English Grammar and Social Class
With grammar, as with everything else in life: there are choices to be made. A pop icon or populist president might discover advantages in gainsaying the grammar of standard English in favour of a local dialect or patois. On the other hand, scrupulous attention to the rules of prescriptive grammar might be the kind of branding with which you as an individual or your company or institution might want to be identified.
Beyond Fashion and branding, who does need English grammar?
Learning a foreign language
Redundancy and entropy
"I stopped there yesterday." Here the past tense of the verb and the word "yesterday" are transmitting the same information; i.e., there is redundancy in the sentence. The adverb "yesterday" makes it clear that the action was in the past. The rules of grammar, which require the past tense of the verb plus the word "yesterday, make it redundantly clear that the action was in the past. "I stop there yesterday," though ungrammatical, gets the message across.
"He is here." The agreement between the third person subject "he" and the third person of the verb "is" is basically redundant. "He are here" would transmit the same message but, in the absence of redundancy, with a touch of ambiguity.
When the message matters, the grammar matters
Grammar can change the messageAs I pointed out in Part I, I am not partial to the "you're shit" versus "your shit" distinction as grounds for knowing English grammar. However, there are subtle, refined distinctions in English messages that are transmitted through grammar. Consider these pairs of sentences:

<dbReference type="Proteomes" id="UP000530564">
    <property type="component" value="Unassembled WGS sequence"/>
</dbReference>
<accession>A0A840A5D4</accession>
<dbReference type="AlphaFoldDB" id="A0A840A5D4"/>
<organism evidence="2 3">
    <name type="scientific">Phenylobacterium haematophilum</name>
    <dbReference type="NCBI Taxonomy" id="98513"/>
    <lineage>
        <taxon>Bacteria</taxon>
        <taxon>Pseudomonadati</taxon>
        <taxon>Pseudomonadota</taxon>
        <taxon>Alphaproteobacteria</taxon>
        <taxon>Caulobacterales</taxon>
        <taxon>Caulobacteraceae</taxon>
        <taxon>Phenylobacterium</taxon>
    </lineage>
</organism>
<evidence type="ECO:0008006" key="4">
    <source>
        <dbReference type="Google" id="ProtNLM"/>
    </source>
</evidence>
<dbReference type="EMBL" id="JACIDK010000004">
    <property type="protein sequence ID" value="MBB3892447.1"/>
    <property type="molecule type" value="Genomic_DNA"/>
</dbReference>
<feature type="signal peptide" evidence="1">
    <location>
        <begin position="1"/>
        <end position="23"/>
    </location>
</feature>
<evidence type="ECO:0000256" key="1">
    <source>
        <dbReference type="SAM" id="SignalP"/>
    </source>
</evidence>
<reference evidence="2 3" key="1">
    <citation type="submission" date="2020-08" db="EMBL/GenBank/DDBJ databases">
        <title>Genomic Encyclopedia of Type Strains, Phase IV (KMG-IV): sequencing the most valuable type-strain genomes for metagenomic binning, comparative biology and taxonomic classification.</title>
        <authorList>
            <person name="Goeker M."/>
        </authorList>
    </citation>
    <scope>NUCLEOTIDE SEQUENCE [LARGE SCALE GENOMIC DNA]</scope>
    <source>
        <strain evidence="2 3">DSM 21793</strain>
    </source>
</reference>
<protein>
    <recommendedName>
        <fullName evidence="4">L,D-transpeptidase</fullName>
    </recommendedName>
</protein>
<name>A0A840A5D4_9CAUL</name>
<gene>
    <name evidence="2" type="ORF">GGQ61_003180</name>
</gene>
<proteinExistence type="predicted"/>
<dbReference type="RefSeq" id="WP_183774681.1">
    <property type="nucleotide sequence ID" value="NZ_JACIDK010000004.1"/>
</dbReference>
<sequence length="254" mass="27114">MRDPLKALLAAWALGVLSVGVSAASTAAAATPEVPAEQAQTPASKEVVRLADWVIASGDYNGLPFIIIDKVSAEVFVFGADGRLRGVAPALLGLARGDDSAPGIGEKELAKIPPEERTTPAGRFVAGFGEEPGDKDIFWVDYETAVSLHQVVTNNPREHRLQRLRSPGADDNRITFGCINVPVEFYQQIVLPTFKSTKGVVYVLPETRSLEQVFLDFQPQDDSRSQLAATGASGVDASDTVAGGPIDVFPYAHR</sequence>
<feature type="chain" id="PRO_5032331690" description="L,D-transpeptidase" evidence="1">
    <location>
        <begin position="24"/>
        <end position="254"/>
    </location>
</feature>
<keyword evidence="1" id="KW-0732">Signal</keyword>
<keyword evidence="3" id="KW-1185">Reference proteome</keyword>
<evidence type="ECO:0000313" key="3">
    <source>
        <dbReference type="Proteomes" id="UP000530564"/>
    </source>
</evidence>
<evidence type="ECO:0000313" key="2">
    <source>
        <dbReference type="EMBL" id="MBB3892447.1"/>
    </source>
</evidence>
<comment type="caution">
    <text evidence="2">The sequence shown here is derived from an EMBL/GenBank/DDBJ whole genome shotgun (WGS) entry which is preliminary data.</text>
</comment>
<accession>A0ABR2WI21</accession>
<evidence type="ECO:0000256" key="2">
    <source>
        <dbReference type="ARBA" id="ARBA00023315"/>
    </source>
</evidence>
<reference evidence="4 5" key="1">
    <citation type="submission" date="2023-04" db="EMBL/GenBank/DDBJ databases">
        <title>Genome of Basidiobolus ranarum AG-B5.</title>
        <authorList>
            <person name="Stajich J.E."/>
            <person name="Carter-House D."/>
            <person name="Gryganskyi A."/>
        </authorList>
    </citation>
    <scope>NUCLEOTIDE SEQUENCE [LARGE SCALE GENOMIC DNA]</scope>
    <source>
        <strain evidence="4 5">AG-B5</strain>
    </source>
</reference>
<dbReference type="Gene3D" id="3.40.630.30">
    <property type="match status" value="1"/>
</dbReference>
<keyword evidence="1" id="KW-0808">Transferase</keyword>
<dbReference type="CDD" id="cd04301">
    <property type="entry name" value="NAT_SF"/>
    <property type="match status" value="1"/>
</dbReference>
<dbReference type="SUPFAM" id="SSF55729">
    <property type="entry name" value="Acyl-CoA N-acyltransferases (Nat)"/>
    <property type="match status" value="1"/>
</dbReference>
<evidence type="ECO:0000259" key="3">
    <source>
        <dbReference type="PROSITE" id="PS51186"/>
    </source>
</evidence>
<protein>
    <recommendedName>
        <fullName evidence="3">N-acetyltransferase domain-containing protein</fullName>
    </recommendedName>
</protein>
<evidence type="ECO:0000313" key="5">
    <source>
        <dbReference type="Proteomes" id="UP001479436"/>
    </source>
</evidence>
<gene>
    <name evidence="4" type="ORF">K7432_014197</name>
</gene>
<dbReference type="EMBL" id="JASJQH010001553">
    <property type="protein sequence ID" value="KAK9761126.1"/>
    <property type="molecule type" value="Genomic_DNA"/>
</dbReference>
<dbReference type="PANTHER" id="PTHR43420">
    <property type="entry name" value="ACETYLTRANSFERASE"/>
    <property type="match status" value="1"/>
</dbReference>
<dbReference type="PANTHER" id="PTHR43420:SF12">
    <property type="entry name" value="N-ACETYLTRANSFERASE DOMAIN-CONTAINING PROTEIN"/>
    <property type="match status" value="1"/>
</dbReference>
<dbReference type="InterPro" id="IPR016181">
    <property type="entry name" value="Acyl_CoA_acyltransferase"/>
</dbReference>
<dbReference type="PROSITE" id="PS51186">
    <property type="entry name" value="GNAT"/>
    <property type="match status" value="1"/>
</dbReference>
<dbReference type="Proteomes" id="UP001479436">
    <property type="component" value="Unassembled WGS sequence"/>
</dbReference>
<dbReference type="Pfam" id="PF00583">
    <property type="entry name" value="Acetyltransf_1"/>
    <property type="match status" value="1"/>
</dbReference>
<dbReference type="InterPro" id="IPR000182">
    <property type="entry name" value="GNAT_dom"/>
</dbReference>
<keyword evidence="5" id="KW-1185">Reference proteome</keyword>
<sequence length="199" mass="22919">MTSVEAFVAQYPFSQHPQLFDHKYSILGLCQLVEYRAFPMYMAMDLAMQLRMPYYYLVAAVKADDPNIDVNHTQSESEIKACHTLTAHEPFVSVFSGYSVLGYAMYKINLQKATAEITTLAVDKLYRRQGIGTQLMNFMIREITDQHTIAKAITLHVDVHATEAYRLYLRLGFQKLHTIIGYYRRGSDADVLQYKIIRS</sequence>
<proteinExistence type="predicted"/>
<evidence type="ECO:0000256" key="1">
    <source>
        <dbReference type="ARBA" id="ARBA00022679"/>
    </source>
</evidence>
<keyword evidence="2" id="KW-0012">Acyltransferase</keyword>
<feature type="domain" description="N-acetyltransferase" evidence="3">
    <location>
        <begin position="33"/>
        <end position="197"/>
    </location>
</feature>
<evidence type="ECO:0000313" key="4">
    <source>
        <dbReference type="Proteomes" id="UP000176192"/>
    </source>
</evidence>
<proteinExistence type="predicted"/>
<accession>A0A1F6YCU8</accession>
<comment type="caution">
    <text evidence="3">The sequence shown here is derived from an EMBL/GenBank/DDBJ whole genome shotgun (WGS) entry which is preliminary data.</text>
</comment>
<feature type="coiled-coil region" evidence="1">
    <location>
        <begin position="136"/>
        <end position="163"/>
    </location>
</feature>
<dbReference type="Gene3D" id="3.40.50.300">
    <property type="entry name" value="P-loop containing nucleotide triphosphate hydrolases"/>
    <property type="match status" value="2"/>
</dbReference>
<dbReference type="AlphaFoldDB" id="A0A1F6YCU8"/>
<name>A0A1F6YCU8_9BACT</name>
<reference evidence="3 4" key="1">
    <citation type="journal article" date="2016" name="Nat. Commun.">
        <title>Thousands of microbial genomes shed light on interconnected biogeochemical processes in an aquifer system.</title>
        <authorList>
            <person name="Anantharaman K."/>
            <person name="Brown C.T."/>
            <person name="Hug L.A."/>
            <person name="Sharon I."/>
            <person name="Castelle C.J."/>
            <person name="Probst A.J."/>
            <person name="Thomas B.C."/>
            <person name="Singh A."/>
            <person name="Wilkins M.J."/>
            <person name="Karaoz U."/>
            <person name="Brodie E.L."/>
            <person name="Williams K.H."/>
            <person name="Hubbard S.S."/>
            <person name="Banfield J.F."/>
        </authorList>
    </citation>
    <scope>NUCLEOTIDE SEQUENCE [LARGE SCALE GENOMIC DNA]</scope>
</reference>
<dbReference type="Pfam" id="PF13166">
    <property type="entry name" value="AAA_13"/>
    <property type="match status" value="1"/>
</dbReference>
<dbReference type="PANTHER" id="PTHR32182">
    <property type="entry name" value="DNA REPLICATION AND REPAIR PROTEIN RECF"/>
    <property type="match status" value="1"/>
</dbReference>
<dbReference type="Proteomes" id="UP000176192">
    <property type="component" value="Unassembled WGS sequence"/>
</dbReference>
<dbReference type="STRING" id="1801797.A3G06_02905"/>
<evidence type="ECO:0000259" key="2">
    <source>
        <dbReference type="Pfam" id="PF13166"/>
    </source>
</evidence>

1. The less people know about us the better.
2. The fewer people know about us the better.
In #1 "less" applies to an uncountable abstract, the implied knowledge.
In #2 "fewer" applies to the countable "people."
1. I'm going to see her tomorrow.
2. I'll see her tomorrow.
In #1 "going to" implies a previous arrangement or understanding.
In #2 "will" does not carry the implication of an arrangement, and can be a spontaneous decision.
1. I've seen that movie.
2. I saw that movie.
In #1 "I've seen" (the present perfect tense) implies some effect on the present (i.e., "I don't want to see it again").
In #2 "saw" is past tense and neutral about the present. (see The Truth about English Verb Tenses)
Who needs English grammar?Most English speakers will use these grammatical variations correctly without being aware or able to explain them. I began these posts on "Who needs English grammar?" by pointing out that we impose grammar most on people who need it least. At some point in the learning process, language learners will benefit from instruction in grammar, but that point is late in the process (See The Ball of String Theory).
My own rule of thumb for when to teach grammar in an ESL or EFL context was whenever a student asked a question about grammar. Teachers of English need to know the grammar. I'll go one step further and say that anyone who teaches anything in English needs to know English grammar.